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I'm trying to connect a Solid state relay using Arduino Nano. I have a push button on the circuit when press, turn on a water pump (1.5hp).

I was able to make the circuit and code for the push button to supply DC for the SSR input and on uploading, the SSR internal LED turns on when supply voltage is given from arduino.

But the strange thing is when I connect the main line to AC in of the SSR I checked the continuity from both terminals, it says no continuity at all. But for some reason I tested the other terminal using a Tester as in the below picture it turns on which means there is current flowing from 1 to 2 without DC input. But why no continuity even then? Also when input DC given nothing happens on AC out terminal..

enter image description here

What I did wrong or Relay is damaged??

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when I connect the main line to AC in of the SSR I checked the continuity from both terminals, it says no continuity at all.

You cannot test a solid state relay with Multi-meter. these devices require a minimum amount of voltage/current across the input before the output device will conduct. Most multimeters are designed to simply provide a small amount of voltage in order to measure the ensuing current draw. Therefore, when measuring a solid-state device, the meter will typically report an open circuit (or very high impedance) because it cannot put out enough to turn on the relay.

Please follow this link for more details

the image below is the schematic of an solid state relay. The triac in the solid state relay is going to turn-on and off when there is supply and load connected across it. then only the driver will work.

In order to keep the traic in on-state after gate trigger there needs to be minimum holding current to be present.

enter image description here

Image source: https://www.galco.com/comp/prod/relay.htm

But for some reason I tested the other terminal using a Tester as in the below picture it turns on which means there is current flowing from 1 to 2 without DC input. But why no continuity even then?

this is due to leakage currents.

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    \$\begingroup\$ And those leakage currents can hurt if you assume that just because it is "off" you can handle the wires carelessly. Been there and done that. \$\endgroup\$ – Dirk Bruere Jan 20 '19 at 17:57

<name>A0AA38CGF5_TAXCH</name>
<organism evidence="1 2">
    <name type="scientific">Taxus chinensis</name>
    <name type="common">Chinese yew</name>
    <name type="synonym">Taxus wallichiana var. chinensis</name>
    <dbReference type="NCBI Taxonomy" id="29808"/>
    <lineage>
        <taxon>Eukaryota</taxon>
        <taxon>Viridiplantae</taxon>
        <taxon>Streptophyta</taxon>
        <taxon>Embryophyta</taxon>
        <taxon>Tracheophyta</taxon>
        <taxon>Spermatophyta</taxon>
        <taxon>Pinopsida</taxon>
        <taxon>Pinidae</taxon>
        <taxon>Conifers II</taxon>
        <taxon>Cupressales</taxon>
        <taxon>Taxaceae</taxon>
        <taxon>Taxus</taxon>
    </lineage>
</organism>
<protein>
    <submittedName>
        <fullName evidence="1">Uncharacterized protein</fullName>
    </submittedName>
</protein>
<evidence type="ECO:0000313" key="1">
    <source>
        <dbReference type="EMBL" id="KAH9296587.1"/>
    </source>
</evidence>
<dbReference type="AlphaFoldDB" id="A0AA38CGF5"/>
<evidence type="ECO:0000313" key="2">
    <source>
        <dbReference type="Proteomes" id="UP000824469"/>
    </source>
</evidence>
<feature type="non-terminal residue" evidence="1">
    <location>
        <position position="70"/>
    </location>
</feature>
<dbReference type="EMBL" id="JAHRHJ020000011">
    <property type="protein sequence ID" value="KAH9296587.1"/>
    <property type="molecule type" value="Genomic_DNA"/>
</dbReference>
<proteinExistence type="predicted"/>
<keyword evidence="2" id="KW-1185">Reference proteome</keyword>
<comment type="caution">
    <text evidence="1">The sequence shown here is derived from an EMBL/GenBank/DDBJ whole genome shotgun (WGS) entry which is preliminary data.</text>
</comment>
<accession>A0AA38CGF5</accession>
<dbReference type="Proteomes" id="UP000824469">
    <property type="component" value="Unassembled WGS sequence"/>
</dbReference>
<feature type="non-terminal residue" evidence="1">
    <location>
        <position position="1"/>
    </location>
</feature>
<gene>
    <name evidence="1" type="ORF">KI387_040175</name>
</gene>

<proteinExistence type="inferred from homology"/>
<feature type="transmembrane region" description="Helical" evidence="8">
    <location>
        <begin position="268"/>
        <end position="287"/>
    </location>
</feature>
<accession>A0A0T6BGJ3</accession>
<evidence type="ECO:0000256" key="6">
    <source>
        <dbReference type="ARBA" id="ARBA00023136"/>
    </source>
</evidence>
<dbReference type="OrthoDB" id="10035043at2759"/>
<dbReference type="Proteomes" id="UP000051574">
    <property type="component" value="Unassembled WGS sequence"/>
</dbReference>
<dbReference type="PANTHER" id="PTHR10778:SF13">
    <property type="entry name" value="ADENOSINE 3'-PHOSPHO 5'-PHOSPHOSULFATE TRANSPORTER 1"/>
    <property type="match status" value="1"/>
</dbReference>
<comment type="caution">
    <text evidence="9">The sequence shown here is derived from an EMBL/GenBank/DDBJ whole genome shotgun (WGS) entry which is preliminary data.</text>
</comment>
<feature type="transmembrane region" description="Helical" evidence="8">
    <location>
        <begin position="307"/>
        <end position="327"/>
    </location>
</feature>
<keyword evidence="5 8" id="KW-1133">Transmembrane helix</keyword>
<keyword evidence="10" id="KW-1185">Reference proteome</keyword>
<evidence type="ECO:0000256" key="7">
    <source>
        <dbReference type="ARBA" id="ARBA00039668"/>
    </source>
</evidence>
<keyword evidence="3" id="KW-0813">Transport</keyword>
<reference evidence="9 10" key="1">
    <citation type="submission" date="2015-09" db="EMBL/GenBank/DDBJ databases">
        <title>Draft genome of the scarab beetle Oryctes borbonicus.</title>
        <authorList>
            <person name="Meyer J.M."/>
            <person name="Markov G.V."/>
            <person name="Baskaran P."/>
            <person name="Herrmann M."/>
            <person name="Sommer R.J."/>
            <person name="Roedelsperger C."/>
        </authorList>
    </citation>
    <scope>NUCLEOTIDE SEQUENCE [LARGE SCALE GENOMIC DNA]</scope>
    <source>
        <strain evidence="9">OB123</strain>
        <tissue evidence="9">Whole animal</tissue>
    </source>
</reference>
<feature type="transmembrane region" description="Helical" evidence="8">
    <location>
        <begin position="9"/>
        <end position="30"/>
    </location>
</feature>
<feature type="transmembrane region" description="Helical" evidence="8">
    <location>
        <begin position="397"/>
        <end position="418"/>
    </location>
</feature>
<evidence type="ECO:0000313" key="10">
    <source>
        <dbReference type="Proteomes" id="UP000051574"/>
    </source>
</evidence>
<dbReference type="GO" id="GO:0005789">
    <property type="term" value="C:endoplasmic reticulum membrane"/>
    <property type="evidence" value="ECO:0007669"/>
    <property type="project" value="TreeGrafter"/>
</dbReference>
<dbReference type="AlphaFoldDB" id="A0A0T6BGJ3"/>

• \$\begingroup\$ Sorry.. So you think the SSR is faulty.. I mean since you pointed leakage current. But still I didnt understand if there is leakage multimeter should show continuity.. isnt it? Why its not showing any connection between terminals even tester blinks?? \$\endgroup\$ – Sandeep Thomas Jan 20 '19 at 18:16
  • \$\begingroup\$ No the scr is not faulty.. the multimeter is unable to make the device to conduct.. don't think about an SSR like a normal relay. And the leakage current are very very low. Pls follow the paper I shared in my answe.. which is very informative. \$\endgroup\$ – Satish Singupuram Jan 20 '19 at 18:18
  • \$\begingroup\$ @Electron I just checked the leakage current in my 230v line for the 2 SSRs I have got in hand. Means output terminal to power neutral line. It shows 230v itself.. It looks like the current is flowing without any lose from Input Terminal to output terminal without input COIL voltage (only used the word coil voltage to express the input DC voltage). Does SSR are normally closed?? \$\endgroup\$ – Sandeep Thomas Jan 20 '19 at 18:24
  • \$\begingroup\$ Basically SSR's are normally open devices... test the voltages by connecting a simple lamp load.. you will get clarity. \$\endgroup\$ – Satish Singupuram Jan 20 '19 at 18:30

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